Effect Of Precooling On Physical Performance In Multiple Sclerosis
White AT, Wilson TE, Davis SL, Petajan JH
Mult Scler 2000 Jun;6(3):176-80
Univ of Utah, Dept of Exercise and Sport Science, Salt Lake City, Utah UT 84112, USA
PMID# 10871829; UI# 20332496
Many individuals with MS experience Heat Sensitivity that may be associated with transient increases in the frequency of clinical signs and symptoms.
Although physical activity may be beneficial for those with MS, induced thermal loads may preclude participation in exercise and other daily activities.
This project was designed to evaluate the effects of precooling on physical function. Six thermosensitive MS patients were studied.
Participants performed a graded exercise test to determine maximal Oxygen uptake (VO2max) on a combined arm-leg ergometer.
Thermal load was induced by 30 min of exercise under noncooled and precooled conditions at a workrate corresponding to 60% VO2max.
Precooling consisted of 30 min lower body immersion in 16 - 17 degrees C water. Fatigue and 25-ft walk performance were assessed before, immediately after, and 30 min following exercise.
No treatment differences in VO2 were observed.
Rectal temperature, heart rate, and rating of perceived exertion (RPE) were significantly lower during the precooled exercise trial compared to the noncooled trial.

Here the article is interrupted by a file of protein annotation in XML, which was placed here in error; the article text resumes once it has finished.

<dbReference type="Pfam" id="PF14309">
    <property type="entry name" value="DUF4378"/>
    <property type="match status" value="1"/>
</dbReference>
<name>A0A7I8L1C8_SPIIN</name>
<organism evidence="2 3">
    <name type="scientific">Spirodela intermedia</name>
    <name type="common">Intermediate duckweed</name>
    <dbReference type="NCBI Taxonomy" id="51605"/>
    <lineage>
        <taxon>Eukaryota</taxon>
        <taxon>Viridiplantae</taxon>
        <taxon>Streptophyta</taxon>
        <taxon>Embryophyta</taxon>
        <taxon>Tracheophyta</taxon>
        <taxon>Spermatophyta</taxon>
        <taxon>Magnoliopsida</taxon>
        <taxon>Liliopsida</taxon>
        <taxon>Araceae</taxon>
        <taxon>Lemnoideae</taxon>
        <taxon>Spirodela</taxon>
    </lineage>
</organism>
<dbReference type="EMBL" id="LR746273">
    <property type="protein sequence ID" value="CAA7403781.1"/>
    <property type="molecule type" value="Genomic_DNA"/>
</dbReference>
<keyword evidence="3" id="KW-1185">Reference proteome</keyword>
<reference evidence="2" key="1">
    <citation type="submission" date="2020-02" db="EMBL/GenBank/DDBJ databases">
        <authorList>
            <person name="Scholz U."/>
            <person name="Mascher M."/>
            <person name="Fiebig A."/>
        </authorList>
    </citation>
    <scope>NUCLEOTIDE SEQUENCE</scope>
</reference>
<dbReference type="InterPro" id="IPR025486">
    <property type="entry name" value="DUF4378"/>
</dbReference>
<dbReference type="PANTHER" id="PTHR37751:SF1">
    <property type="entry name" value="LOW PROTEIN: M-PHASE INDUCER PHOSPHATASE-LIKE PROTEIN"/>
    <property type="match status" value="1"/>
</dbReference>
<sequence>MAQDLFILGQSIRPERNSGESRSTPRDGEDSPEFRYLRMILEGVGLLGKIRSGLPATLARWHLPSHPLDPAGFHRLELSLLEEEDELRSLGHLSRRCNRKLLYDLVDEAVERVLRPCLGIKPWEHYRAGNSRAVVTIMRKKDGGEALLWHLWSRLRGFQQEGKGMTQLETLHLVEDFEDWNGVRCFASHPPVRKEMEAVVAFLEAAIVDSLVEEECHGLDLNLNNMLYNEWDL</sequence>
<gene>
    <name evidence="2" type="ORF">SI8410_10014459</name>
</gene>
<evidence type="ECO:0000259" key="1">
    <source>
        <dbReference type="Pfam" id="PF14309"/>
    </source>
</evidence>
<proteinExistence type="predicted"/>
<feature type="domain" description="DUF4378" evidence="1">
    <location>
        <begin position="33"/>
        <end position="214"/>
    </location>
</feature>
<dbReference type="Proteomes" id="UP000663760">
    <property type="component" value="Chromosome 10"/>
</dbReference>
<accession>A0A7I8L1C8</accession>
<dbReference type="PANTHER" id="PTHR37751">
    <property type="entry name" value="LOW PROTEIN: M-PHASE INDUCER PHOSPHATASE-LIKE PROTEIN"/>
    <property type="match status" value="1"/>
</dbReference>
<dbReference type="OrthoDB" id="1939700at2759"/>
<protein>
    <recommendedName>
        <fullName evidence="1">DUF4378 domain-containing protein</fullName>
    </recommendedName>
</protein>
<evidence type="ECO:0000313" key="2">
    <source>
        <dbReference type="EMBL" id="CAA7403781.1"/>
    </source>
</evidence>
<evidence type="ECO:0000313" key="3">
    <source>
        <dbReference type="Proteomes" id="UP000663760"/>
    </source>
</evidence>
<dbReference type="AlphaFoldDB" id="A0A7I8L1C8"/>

Immediately following exercise, 25-ft walk performance and Fatigue scores showed significantly greater deterioration in the noncooled condition.
Precooling was effective in preventing gains in core temperature with physical work and may allow Heat-Sensitive individuals with MS to exercise with greater physical comfort.
Multiple Sclerosis (2000) 6, 176 - 180
Activated T-Cell Changes In Blood Correlate With Disease Activity In Multiple Sclerosis
Khoury SJ, Guttmann CR, Orav EJ, Kikinis R, Jolesz FA, Weiner HL
Arch Neurol 2000 Aug;57(8):1183-1189
Center for Neurologic Diseases, 77 Ave Louis Pasteur, Boston, MA 02115
To determine whether changes in activation markers on peripheral blood T-Cells correlate with disease activity in patients with Multiple Sclerosis.
In a prospective longitudinal study during 1 year, we analyzed the change in percentage of activated T-Lymphocytes in the peripheral blood of 40 patients with Multiple Sclerosis in relation to clinical findings and changes on Brain Magnetic Resonance Imaging (MRI) scans.
The patients underwent repeated imaging of the Brain (mean number of MRIs for each patient, 22) at the time blood samples were obtained as well as at monthly Neurological Examinations, and at the time of scoring on the Kurtzke Expanded Disability Status Scale (EDSS) and Ambulation Index Scale.
A change in the percentage of cells expressing the activation markers InterLeukin 2 receptor (CD25+), Class II Major Histocompatibility Complex (MHC) (I3) or surface Dipeptidyl Peptidase (CD26+) correlated significantly with a change in lesion volume or a change in number of Gadolinium-enhancing lesions as detected on MRI.
Changes in CD25+ cells and in CD4+ cells expressing class II MHC also correlated with changes in disability as measured by EDSS in patients with Relapsing/Remitting Disease, and changes in CD4+, CD25+ cells correlated with the occurrence of attacks in patients with Relapsing/Remitting Disease.
These correlations are dependent on measurement of changes between time points sampled at 1- or 2-week intervals.
There is a linkage between peripheral T-Lymphocyte activation as measured by cell surface markers and disease activity in patients with Multiple Sclerosis.
Arch Neurol 2000;57:1183-1189
Acute Aphasia In Multiple Sclerosis
Devere TR, Trotter JL, Cross AH